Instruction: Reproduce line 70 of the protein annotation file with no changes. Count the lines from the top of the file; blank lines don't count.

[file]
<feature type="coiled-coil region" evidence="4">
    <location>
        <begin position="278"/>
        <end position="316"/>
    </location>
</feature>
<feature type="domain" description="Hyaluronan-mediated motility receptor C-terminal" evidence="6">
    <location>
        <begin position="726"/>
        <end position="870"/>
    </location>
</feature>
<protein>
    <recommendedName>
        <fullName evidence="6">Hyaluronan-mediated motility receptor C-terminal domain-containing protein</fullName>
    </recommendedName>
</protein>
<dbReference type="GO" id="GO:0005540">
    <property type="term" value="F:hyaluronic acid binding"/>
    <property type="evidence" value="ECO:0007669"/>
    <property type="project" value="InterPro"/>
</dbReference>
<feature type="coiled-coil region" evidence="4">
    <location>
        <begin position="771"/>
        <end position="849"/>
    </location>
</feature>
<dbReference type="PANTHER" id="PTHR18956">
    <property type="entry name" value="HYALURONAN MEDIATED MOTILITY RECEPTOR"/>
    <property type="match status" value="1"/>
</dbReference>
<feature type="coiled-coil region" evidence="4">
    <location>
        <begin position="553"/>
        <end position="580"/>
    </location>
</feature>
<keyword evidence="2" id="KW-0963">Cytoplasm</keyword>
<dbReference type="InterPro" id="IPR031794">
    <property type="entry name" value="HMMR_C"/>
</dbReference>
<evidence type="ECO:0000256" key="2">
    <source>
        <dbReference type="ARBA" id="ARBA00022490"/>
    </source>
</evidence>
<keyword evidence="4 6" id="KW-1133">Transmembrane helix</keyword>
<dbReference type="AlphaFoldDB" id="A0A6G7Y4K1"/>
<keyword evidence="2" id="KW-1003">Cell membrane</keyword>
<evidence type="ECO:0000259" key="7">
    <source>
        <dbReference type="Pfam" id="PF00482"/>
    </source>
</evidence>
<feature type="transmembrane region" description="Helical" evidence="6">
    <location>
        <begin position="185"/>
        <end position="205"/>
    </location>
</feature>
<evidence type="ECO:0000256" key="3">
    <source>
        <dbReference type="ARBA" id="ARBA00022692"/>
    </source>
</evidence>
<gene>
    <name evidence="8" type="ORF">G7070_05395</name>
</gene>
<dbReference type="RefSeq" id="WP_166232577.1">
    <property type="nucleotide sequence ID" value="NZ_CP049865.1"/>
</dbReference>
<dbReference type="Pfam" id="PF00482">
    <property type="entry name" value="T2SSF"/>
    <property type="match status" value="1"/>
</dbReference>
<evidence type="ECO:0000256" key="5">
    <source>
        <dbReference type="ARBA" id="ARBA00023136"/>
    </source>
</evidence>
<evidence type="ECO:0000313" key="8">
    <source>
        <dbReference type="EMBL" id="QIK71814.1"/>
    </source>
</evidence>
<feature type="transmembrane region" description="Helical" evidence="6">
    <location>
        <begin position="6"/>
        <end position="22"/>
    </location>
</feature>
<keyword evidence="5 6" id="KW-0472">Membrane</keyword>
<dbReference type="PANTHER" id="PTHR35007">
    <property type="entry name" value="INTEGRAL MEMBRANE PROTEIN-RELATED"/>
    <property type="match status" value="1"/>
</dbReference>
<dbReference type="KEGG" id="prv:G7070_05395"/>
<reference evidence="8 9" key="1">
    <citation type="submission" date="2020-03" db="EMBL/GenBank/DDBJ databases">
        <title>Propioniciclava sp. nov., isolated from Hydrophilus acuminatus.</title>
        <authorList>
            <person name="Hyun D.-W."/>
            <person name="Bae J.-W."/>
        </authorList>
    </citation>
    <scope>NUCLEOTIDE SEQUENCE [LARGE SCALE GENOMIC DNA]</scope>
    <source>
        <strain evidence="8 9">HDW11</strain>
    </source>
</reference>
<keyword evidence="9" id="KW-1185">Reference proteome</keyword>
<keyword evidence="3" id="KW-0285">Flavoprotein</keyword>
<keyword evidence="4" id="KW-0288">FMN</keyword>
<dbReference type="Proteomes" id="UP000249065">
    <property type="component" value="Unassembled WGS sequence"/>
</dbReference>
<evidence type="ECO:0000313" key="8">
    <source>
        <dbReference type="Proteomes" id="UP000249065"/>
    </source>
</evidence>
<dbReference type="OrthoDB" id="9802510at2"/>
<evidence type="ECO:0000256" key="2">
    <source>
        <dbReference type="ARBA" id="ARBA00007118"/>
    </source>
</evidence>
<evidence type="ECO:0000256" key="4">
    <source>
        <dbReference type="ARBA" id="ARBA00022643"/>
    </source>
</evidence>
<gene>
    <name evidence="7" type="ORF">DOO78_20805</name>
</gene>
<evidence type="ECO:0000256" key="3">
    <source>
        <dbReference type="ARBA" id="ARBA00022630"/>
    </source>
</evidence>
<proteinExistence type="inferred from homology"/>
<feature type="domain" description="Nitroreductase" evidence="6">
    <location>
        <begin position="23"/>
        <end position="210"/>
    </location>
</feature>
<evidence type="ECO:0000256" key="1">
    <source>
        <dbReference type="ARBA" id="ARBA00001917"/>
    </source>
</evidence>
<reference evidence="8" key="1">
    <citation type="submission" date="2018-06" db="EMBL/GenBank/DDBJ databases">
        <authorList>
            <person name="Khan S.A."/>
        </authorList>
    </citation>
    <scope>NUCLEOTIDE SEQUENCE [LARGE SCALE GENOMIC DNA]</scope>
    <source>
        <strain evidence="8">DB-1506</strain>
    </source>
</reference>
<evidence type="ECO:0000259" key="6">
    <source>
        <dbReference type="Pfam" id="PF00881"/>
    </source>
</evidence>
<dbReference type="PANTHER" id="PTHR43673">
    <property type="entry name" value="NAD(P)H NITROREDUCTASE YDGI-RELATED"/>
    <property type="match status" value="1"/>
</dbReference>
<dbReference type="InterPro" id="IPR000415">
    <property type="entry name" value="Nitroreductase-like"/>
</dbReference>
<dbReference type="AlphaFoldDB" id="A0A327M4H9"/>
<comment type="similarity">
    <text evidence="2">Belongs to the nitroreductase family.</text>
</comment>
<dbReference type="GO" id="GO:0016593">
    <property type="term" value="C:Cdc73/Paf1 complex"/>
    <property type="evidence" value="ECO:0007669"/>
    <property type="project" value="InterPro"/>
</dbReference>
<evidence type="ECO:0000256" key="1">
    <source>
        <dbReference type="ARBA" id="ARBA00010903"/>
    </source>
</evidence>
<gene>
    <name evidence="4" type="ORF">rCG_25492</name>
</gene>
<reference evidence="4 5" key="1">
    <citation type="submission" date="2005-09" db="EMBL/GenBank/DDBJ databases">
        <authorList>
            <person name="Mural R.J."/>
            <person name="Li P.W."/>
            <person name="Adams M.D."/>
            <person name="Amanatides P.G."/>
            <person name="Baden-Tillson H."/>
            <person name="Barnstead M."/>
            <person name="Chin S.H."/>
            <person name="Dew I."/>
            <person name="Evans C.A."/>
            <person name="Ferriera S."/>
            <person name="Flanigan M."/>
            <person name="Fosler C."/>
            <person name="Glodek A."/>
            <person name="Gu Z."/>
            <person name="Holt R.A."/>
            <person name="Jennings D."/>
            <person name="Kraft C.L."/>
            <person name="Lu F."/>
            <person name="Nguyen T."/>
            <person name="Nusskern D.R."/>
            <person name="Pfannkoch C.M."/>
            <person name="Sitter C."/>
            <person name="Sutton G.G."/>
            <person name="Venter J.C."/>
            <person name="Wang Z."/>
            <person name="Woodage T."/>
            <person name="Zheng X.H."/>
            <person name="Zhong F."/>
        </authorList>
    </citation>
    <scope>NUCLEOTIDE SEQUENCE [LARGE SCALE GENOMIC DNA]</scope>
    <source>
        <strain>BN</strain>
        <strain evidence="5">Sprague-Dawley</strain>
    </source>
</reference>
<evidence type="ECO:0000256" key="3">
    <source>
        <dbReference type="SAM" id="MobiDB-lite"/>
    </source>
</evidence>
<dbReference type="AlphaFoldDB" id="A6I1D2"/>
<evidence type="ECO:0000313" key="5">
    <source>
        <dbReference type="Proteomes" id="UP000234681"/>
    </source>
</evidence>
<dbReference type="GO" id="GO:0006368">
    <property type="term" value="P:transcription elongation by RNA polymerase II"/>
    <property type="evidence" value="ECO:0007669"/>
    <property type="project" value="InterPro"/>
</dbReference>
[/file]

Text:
<dbReference type="RefSeq" id="WP_166232577.1">